"Black." Te Mangu, one of the primal Powers of the Cosmos without form and void, preceding the ordinary gods. He is stated to be the son of Kore-te-tamaua, and to have wed Mahorahora-nui-a-Rangi. From the union of Te Mangu and Mahorahora came four children, the so-called Props of Heaven: Toko-mua, Toko-roto, Toko-pā, and Rangi-pōtiki.

Some,1 using the South Island nomenclature, give this name as Mākū, equivalent to "Moisture," or "Damp."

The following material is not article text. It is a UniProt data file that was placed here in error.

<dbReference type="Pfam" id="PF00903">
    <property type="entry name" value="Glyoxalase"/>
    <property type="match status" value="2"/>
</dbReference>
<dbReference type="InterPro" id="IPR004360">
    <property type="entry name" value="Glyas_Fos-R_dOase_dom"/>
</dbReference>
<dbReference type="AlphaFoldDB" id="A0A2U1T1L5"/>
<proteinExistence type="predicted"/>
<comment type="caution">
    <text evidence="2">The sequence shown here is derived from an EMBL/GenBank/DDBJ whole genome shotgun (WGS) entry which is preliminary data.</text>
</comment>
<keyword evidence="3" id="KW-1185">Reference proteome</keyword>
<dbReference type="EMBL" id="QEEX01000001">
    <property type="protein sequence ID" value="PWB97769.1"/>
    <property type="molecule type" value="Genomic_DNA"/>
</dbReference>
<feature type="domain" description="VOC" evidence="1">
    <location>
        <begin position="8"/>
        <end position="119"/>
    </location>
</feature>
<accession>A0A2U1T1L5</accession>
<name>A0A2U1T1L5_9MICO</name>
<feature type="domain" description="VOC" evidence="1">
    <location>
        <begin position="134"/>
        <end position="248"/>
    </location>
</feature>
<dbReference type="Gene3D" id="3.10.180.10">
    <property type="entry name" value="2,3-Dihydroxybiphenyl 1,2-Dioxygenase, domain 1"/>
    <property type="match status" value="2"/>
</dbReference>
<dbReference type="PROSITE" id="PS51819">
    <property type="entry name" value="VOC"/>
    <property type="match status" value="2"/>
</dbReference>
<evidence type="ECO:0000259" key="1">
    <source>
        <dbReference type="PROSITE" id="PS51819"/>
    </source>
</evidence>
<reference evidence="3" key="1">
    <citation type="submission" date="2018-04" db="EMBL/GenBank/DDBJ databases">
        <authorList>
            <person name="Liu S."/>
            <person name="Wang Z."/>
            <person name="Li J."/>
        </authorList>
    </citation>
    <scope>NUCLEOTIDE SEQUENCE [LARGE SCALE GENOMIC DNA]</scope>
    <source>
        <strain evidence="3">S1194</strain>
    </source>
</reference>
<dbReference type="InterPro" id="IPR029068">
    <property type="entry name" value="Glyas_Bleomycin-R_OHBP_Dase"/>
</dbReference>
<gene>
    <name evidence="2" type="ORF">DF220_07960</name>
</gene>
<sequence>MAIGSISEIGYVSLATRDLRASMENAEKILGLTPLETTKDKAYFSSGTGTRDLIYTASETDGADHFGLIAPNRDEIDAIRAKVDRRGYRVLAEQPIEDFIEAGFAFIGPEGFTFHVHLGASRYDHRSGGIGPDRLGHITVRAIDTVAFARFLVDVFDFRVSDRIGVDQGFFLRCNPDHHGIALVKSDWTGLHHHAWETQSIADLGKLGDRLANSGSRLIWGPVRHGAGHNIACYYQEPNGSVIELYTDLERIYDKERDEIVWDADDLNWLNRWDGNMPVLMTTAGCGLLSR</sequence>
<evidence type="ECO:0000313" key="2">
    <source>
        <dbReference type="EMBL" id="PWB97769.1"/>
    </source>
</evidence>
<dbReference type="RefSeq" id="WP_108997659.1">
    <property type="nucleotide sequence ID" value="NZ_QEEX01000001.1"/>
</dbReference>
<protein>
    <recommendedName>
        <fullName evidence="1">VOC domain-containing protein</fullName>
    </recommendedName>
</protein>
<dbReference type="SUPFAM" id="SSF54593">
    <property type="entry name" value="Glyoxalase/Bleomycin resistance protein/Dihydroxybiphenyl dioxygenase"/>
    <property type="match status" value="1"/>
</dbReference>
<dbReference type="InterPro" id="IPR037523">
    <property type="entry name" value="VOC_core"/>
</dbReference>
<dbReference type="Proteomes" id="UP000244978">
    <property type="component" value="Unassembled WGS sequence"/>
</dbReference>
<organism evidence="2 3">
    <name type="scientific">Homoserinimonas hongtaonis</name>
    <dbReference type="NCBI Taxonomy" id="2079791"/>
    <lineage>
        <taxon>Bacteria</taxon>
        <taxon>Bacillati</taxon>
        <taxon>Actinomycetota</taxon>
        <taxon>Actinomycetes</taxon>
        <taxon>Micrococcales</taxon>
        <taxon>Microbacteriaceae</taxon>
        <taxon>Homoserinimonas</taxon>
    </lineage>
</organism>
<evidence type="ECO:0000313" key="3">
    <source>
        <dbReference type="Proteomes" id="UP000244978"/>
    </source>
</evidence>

1. White, John. (1887). Ancient History of the Maori. 6 vols. Wellington: G. Didsbury, Government Printer, p. 18.


  • Shortland, Edward. (1882). Maori Religion and Mythology. London: Longmans Green, p. 12.
  • Tregear, Edward. (1891). Maori-Polynesian Comparative Dictionary. Wellington: Government Printer, p. 211.

This article incorporates text from Maori-Polynesian Comparative Dictionary (1891) by Edward Tregear, which is in the public domain.